I think of homeowner Bev and her dog Sweetie who graciously welcomed us into her home and her life and were so thrilled that Will was able to put 3 bookcases together for them. I think of Barb and Marilyn who spent countless trips going back and forth to the paint stores with Bev to decide on the color of her house and who also spear headed our delicious and creative dinners. I think of Mary who each evening took it upon herself to get both pictures and write-ups on the blog so that all our supporters could be involved in what was going on while we were there.
I think of Bill who organized the Bayou Rebirth project of repotting trees and got us all interested in how important the issue of restoring the Bayou is. I think of Patti’s cousin Nick who not only welcomed us with his red dress and cookies but also brought a few of us out on a trip to actually see the Bayou. I think of going out with Patti, Mary, and Will to feed other volunteer groups rebuilding homes throughout the city as well as a community of people living with HIV/AIDS, the working poor, and the homeless and the privilege of listening to the stories of all who we met.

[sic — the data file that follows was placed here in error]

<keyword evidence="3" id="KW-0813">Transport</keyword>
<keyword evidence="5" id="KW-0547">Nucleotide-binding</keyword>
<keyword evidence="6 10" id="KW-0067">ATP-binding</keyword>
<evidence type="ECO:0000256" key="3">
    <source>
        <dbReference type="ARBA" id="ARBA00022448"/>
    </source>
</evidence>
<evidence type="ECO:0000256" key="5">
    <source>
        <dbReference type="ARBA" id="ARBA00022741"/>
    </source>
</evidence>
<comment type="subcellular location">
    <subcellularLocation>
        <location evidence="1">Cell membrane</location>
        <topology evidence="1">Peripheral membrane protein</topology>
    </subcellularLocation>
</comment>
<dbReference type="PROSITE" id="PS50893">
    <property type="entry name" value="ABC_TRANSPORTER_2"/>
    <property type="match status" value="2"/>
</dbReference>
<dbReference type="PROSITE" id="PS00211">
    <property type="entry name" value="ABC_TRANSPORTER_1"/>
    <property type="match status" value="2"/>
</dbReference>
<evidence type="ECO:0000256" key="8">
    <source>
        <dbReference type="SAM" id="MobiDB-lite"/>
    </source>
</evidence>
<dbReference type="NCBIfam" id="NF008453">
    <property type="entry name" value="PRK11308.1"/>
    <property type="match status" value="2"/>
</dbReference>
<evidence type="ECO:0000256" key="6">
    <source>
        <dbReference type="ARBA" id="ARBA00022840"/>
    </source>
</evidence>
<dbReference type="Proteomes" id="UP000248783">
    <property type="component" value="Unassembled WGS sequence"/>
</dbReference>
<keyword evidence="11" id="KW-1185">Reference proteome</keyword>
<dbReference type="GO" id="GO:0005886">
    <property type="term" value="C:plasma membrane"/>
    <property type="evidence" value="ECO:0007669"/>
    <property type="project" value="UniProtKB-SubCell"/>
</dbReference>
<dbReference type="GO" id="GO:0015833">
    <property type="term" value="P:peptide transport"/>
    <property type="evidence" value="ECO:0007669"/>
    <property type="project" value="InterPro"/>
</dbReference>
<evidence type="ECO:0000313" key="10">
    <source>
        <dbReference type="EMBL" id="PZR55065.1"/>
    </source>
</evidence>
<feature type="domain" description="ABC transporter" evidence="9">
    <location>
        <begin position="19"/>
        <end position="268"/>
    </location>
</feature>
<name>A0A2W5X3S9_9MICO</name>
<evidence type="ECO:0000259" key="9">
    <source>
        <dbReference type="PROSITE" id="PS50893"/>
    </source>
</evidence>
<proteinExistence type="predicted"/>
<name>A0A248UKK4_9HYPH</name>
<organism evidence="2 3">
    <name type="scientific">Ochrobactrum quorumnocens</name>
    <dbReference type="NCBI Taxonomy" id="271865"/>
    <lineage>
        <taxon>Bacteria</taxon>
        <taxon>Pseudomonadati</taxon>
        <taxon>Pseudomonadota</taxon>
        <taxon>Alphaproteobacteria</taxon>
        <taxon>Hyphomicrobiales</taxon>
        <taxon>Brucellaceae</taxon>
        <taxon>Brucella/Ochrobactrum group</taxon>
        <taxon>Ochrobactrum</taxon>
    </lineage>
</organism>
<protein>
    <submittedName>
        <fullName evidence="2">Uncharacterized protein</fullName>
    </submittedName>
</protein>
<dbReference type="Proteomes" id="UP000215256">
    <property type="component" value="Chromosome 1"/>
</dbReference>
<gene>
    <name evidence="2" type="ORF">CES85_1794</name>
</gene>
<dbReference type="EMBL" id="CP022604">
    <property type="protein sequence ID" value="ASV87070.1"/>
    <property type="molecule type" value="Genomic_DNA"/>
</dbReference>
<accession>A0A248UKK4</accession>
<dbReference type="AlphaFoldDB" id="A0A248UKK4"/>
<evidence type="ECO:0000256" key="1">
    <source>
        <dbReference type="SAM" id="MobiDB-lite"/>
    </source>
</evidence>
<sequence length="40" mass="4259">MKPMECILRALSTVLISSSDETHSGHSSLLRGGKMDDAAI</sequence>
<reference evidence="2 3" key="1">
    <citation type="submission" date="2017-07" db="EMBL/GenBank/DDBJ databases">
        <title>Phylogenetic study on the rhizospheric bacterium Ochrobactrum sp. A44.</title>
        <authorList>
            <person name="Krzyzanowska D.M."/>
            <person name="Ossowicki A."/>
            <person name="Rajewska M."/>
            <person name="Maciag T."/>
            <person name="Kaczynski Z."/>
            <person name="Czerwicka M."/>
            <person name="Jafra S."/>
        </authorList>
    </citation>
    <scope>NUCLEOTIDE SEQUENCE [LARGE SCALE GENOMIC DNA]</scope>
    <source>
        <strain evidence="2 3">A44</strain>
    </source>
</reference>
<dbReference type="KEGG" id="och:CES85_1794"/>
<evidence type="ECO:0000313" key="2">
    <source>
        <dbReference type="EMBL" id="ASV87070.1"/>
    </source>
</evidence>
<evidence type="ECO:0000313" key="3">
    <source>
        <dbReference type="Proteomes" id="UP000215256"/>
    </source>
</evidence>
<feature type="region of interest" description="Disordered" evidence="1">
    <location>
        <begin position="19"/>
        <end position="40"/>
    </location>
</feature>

But most of all I think of the people of New Orleans – how despite all their struggles of the past 5 years and before are able to maintain an incredible spirit of hope and love. Despite the poverty, violence, little progress in rebuilding, and lack of resources they continue on, believing in the spirit of their community. We were fortunate to have been there at a time when not only Mardi Gras but also the Superbowl was coming up. The excitement was everywhere and the love of the people of New Orleans for their city was overwhelming. I was struck by how happy they were just to have made it to the Superbowl and how if the Saints won it would only be “icing on the cake”. That sense of appreciation was extended to us as well by every single person we met, who thanked us not only for coming down but for most importantly, continuing to remember them. Thank you St. Michael’s for making that possible once again.